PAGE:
When you have multiple children, you quickly realize parenting siblings individually to a collective audience is one of the most challenging issues you face.
Each child is different and requires different types of attention, different resources and different parenting styles for maximum effectiveness. Even when you give it your best to be fair and equitable in parenting these different individuals, you realize that at times you simply come up short.
How often do your kids hit you with, “You let the other one do it!” or the classic, “That’s not fair!”? If you’re like me, these declarations are a consistent part of household conversations. But that begs the question: How do I, as a parent, effectively give the individualized attention necessary to each kid in the amount needed for their optimal growth and development without appearing to not be equitable in my approach?
This difficult question has baffled my wife and me for years. We are currently in the midst of trying to find legitimate solutions, mostly through trial and error. For starters, we’ve recently started using the phrase, “What’s special for you is special for you.” With that conversation, a whole different way of looking at the art of parenting opens up that revolves around the old “practicing what you preach” mantra.
Good modeling, clear explanations
“What’s special for you is special for you” only works when we as parents put this into practice. We all know kids don’t always do what they’re told, but most often they repeat what they see. Therefore, if mommy and daddy are constantly complaining about things not being fair or about what someone else has or has not accomplished, it’s no wonder their children adopt this type of commentary. We have to be mindful as parents, specifically as dads, to model actions we want repeated by our kids and not those that we don’t.
In the spirit of truly embodying the concept of “what’s special for you is special for you,” we have to model making the most of the opportunities at our disposal. We have to use unique opportunities to show the kids that differences aren’t a deficit. In fact, sometimes they are a unique superpower. We also have to show how differences in one circumstance may elevate some people while conversely making things more difficult for others. Then we should discuss how other situations or circumstance may turn the tables around for those same people.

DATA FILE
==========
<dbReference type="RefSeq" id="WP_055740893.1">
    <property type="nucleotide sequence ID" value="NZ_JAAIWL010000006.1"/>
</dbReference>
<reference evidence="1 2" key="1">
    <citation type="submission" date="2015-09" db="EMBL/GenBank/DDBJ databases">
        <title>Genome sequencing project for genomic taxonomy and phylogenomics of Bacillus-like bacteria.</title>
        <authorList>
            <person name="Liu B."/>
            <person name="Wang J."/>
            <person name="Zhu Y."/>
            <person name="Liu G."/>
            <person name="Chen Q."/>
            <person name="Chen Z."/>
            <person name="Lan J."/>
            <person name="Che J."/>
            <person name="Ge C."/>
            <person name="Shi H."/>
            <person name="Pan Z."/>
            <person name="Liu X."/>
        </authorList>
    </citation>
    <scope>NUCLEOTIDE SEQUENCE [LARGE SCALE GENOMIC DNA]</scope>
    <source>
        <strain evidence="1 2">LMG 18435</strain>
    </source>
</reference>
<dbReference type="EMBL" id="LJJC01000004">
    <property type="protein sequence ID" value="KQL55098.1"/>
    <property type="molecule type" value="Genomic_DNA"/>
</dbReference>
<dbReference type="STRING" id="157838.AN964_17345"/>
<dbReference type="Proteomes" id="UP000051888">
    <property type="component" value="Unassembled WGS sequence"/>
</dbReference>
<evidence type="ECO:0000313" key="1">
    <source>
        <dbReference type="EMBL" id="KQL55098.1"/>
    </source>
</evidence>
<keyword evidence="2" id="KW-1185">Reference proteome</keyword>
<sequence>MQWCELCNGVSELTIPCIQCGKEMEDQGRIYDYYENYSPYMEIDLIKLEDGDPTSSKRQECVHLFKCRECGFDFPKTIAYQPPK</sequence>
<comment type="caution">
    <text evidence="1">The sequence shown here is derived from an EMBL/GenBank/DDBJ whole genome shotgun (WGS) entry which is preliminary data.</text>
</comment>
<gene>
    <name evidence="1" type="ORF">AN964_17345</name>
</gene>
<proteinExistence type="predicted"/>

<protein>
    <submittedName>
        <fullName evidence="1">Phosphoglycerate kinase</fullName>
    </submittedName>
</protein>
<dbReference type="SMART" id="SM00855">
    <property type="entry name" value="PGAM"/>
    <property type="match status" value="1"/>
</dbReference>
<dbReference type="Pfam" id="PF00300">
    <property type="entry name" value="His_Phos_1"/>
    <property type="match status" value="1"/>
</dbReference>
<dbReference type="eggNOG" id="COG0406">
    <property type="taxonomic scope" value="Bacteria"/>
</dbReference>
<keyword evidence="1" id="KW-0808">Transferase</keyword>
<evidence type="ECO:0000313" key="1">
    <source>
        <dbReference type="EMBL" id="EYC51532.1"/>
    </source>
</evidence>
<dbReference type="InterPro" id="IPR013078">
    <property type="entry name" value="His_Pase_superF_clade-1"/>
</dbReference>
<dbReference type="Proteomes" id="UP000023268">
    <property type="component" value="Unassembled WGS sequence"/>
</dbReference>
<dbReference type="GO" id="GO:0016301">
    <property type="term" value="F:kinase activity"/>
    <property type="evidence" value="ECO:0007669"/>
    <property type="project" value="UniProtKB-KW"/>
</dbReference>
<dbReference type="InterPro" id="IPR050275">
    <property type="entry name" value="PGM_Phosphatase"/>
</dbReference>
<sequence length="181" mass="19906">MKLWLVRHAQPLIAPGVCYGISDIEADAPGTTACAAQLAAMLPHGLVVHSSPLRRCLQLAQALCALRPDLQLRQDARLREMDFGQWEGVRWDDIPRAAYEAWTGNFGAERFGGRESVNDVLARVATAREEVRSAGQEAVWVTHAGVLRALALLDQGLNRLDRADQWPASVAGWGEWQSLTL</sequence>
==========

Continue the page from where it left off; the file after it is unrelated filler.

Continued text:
One example of “what’s special for you is special for you” that bubbled up in our home recently revolved around one child having a birthday party to attend while the other one didn’t. When we pointed out that when the tables were turned, the other sibling experienced the same thing, the child crying “unfair” now clearly understood. An example of where a child might have harder time understanding that is when a situation revolves around one sibling needing more help and attention in an area where the other sibling may already be proficient. This requires us to work on finding tangible ways to make this point clear. What we ultimately want is for our children to understand that mommy and daddy strive to create an environment where everyone has the best opportunity to thrive.
Unity vs. uniformity
I think the best way to think about parenting siblings requires considering unity versus uniformity. By having unity in our direction as a family, we approach things from the standpoint working toward a common goal of success. Uniformity suggests we’re using the exact same cookie-cutter methodology with each child. As much as it would be easy to just “copy and paste” our methods and strategies from kid to kid, easy isn’t always the best policy.
That being said, we’re going to continue to navigate this parenting journey the best way we know how. We’ll continue instituting the “what’s special for you is special for you” perspective in our communication while we simultaneously model it to the kids. And as always, we’ll continuously be on the lookout for better methods to improve ourselves as parents. Having an individualized approach to the collective audience of multiple kids takes energy, patience and probably a bit of wine … but we’re up for the challenge!
ABOUT THE AUTHOR
Mike Dorsey, known as “Mike D” by many, is an author, business entrepreneur, community organizer, speaker and podcaster. He aims to create a community for active and engaged black fathers. The Augusta, Ga., native and former medical sales professional created and hosts the Black Fathers, NOW! podcast and founded the apparel company Black Family Apparel, which celebrates positive imagery of the black family through messaged clothing. He has author two books: Dynamic Black Fatherhood Manifesto and ABE: Always Be Engaged — The 7 Keys to Living a Fit Urban Life. He can be reached via Instagram, Facebook or email.